March Madness was running at full throttle as I wrote this column, with college basketball teams from around the country scrapping it out on the court and giving it their all. In my eyes, the NCAA tournament is the one of the most exciting – and moving – sporting events to watch on TV (and not only because of the prospect of a winning bracket). These games are exciting for obvious reasons. The action is constant and the competition is fierce. Watching a game is moving because it is evident that these athletes are giving 100% of themselves to the effort and when they are successful it is easy to feel their elation. Moreover, when they lose it’s impossible to ignore their anguish.

Sailing has become more exciting and moving in this way over recent years, too. As communications technology has advanced, sailing spectators have had the opportunity to come aboard with racers and adventurers through webcams, blogs and tracking. We can feel their excitement, rally with them to triumph and feel their pain and frustration during rough times.

Following singlehanded offshore racing sailors as they brave the elements and push their boats, minds and bodies to the breaking point in the quest of victory (and sometimes survival) is no doubt the most compelling of all. Competing in our sport’s most difficult, demanding and dangerous discipline, these hardcore men and women keep us on the edges of our seats while armchair sailing along with them.

Among this elite group, Jeff MacFarlane of Franklin Lakes, NJ stands out as one of the very toughest. After a massive structural failure on his Mini 6.50 left him stranded and with a badly broken hand, Jeff persevered when many others would have thrown in the towel. This sort of fortitude and determination is often lost when hungry, talented college ball players become seasoned pros, and that’s where professional sailors set themselves apart. You won’t see a sailor pull out of the big game because of a sore shoulder, bruised knee or, in Jeff’s case, even a broken and battered body. You will see them make the best of a situation and press on.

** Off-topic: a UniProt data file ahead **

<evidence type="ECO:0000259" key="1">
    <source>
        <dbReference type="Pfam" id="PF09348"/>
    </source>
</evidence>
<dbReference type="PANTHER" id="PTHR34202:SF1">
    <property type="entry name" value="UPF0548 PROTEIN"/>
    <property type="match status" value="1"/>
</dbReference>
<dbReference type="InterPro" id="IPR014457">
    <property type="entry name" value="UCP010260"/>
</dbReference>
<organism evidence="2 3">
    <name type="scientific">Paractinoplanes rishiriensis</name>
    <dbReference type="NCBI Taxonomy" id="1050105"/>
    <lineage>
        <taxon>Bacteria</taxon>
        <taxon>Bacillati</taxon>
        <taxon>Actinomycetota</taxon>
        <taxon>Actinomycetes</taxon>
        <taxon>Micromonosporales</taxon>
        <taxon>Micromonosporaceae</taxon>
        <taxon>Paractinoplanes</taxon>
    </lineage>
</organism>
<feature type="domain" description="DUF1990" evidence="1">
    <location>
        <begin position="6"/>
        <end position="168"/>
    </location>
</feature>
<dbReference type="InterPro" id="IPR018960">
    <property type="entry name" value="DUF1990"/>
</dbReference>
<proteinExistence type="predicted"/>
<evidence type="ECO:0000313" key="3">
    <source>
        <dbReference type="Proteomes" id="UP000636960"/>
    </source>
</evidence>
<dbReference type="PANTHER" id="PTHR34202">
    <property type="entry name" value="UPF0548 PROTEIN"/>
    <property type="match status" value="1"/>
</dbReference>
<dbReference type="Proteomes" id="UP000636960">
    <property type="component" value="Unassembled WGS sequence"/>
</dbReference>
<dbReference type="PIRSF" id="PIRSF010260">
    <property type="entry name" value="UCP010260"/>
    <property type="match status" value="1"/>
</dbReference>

As we see during tournament play, the team with the most talent, dedication and determination will emerge victorious. It’s no different in sailing. Rising to a challenge and overcoming adversity are two traits that most offshore sailors possess, and short-handed and singlehanded racers take this to another level entirely. Jeff is a graduate of the Oakcliff Sailing Center’s Sapling program, a summer-long course in which sailors between the ages of 19 and 30 learn all of the skills they need to succeed in professional yacht racing. Jeff had an outstanding season in 2011, sailing Oakcliff’s Ker 11.3 to victories in the doublehanded divisions of the Marblehead to Halifax Race, the Ida Lewis Distance Race, and the Greenport Ocean Race.

As I’ve often said, one of the finest facets of our sport is the opportunity for amateur and professional sailors to compete against one another. One grand prix event that showcases the talents of both professional and amateur alike is The Atlantic Cup Presented by 11th Hour Racing. With the support of the U.S. Merchant Marine Academy Sailing Foundation, Jeff is racing a Class40 in The Atlantic Cup, a primarily doublehanded race that starts in Charleston, SC next month (the first two legs, from Charleston to New York, NY and from New York to Newport, RI, are sailed doublehanded, and the event culminates with a fully crewed inshore series in Newport).

Jeff’s ability, tenacity and resolve will provide tough competition for the rest of the international fleet, and if conditions foul or adversity of any kind should arise, there’s no doubt that he and his yet-to-be-named co-skipper will have the mettle to push on through. It’s what sailors with true grit do.

You can learn more about Jeff in an interview on page 60 of this issue, follow his campaigns at, and learn about The Atlantic Cup presented by 11th Hour Racing at

See you on the water (or the tracker).

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